ARA, while still retaining its first priority of attacking fascists on the street level, has the potential to act as the bridge between the broader social justice movement and the highly politicized anarchist federations. Through strong working relations and a concerted effort on the part of the regional anarchist federations and ARA chapters, we will have the capacity to create stronger more effective continuum ranging from the anarchist federations all the way through the much larger and presently liberal-dominated social justice movement. And it is through the establishment of such a continuum that a strong sense of solidarity and more radical consciousness can begin to more fluently move throughout the ranks of the masses.

Why The IWW?
The Industrial Workers of the World is a labor union/organization which functions according to directly democratic principles and has the stated goal of the workers seizing the means of production. The IWW contains approximately 55 North American chapters with a total membership of around 1500 persons, making it one of the largest anarchist influenced organizations in North America. In addition, the IWW officially represents several workplaces and produces a monthly newspaper (The Industrial Worker) which boasts a fairly broad distribution base. This labor union/organization can trace its roots back to the turn of the century, with its political heyday centering around the time leading up until World War I when its membership was estimated to have been over 100,000.

The IWW’s long history is significant in that it was this union which played a pivotal in gaining many of the basic rights which the North American worker nominally has today (i.e. the eight hour work day). Many other skilled trade unions, such as the electrician’s union in NY (IBEW), presently require that apprentices take a college level course which teaches about the history of labor movement. And within these courses, a significant amount of time is given to the historical efforts of the IWW. In other words, even though this union is quite radical, it has maintained a certain degree of psychological acceptability even among the more conservative elements of the unions.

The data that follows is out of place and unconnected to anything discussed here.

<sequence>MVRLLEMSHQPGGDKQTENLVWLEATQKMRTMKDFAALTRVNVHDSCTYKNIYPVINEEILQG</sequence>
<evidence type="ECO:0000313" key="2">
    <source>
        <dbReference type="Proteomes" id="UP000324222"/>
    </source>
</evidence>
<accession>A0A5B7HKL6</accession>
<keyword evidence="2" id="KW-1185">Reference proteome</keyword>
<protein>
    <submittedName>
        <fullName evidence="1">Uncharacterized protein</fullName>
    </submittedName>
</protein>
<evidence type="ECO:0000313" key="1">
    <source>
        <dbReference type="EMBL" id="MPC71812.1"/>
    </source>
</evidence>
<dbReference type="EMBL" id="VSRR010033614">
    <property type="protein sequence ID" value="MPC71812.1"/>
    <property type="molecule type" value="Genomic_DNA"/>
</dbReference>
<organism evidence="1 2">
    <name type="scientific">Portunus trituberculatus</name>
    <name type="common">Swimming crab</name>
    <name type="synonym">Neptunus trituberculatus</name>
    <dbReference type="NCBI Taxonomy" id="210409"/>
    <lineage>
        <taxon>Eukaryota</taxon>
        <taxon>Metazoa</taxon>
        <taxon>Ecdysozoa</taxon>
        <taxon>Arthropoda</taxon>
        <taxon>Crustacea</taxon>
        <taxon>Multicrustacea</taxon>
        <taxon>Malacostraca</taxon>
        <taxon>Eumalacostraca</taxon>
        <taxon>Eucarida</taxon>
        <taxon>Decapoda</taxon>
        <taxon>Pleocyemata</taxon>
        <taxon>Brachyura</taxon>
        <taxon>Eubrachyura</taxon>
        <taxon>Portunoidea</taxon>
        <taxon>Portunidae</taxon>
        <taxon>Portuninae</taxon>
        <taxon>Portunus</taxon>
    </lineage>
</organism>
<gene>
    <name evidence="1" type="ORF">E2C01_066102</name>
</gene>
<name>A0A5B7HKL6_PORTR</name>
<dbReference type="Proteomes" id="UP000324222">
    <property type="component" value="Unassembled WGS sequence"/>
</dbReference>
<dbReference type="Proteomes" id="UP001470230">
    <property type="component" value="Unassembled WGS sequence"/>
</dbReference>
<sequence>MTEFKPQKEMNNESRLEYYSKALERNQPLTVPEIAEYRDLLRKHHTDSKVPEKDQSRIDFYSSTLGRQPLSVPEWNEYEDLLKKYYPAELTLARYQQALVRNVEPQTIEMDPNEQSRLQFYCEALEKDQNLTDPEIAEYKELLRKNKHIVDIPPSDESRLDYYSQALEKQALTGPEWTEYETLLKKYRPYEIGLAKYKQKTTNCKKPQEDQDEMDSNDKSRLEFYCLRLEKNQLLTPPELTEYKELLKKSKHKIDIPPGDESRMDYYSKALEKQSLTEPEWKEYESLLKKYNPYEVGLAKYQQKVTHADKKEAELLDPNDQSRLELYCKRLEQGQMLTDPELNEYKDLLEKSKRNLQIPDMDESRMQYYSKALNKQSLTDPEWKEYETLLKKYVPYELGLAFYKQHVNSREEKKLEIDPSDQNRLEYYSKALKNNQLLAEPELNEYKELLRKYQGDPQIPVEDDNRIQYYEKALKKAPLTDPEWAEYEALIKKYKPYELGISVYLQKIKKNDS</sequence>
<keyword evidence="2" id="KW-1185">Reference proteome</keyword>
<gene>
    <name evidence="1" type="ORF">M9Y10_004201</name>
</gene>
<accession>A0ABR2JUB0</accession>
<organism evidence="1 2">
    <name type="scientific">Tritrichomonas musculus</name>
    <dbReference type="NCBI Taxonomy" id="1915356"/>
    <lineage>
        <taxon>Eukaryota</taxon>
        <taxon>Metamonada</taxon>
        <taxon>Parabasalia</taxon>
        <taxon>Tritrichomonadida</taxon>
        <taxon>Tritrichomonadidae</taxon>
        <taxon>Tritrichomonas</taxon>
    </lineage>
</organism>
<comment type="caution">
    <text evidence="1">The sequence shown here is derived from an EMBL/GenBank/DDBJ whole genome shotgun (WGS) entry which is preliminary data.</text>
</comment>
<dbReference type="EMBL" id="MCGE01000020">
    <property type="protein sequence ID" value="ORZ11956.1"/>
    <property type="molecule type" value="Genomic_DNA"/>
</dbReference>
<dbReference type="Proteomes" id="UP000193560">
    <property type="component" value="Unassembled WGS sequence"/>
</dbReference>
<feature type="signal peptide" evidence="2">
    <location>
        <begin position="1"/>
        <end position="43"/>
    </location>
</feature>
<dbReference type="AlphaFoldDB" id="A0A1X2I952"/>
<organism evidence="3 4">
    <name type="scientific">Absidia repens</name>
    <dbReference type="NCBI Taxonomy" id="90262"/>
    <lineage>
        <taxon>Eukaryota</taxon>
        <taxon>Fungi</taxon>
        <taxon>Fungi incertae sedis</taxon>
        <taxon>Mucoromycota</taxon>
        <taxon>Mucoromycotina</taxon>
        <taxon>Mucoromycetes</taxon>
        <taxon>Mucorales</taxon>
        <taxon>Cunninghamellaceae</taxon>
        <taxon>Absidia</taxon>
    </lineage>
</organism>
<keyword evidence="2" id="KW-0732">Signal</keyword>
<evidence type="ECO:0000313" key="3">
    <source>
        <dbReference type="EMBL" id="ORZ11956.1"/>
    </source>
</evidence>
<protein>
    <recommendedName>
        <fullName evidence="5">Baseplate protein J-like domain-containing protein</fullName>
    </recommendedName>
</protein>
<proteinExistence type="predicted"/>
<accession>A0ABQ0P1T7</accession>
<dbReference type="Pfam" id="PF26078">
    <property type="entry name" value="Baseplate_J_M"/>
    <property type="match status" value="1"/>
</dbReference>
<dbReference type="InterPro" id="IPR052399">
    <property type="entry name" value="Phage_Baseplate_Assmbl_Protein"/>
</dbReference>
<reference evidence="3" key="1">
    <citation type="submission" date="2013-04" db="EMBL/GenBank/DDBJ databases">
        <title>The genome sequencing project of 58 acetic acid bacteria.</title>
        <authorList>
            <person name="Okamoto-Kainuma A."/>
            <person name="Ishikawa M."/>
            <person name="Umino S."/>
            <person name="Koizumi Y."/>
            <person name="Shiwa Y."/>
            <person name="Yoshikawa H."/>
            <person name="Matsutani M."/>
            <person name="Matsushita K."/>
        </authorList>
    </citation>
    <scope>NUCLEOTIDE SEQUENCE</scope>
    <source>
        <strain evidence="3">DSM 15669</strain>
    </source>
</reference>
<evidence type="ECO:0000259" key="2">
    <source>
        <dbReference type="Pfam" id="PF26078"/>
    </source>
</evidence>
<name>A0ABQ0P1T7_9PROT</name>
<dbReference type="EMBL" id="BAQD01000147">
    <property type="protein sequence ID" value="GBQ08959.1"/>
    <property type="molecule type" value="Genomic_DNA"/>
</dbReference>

Today the IWW is still active within the labor movement. More recently there have been several IWW organizing campaigns aimed at unionizing select workplaces as well as concerted efforts to gain workers’ benefits at non-unionized shops. The IWW has also marched with larger unions at all major anti-globalization demonstrations from Seattle (N30) to Quebec City (A20). It was the IWW, along with elements of the Sheet Metal Workers & United Steel Workers, which acted as the radical contingent within the usually subdued labor marches. In Seattle it was these elements which led the breakaway march to the downtown area (the site of the major protester/police clashes). On local levels, IWW chapters have, at times, made headway in regards to connecting with other more mainstream union locals. At times these connections have been utilized as a de facto common front aimed against anti-worker corporate interests.

Structurally the IWW functions on a democratic delegate system. Major decisions are made collectively at annual conventions. Membership can be achieved by being in a workplace represented by the union, being in a local chapter formally recognized by the organization, or simply by being a dues paying worker. All members are required to pay a monthly dues ranging from $6 ($72 a year), depending on income. Members are allowed to retain an additional membership in a different union (i.e. AFL-CIO). There is only one paid member of the union –that being the elected Chairperson.

We contend that this organization is potentially capable of being a strong force within the labor movement and within the movement towards social revolution generally. It is non-sectarian, although it’s implied politics clearly favor that of anarcho-syndicalism. Its focus upon the obvious struggles of the worker, in the workplace, make it potentially appealing to a wide range of working class persons. Its acceptance of members who hold an additional membership within another union makes it an organization with potential to enter the political arena of the large unions such as the UAW and Teamsters. In many regards the IWW has the ability to act as a powerful gateway organization between the anarchist federations and the 13,000,000 union members throughout the U.S. Also, its primary function of organizing non-unionized workplaces holds the potential to bring more working class persons into the organized ranks of the movement.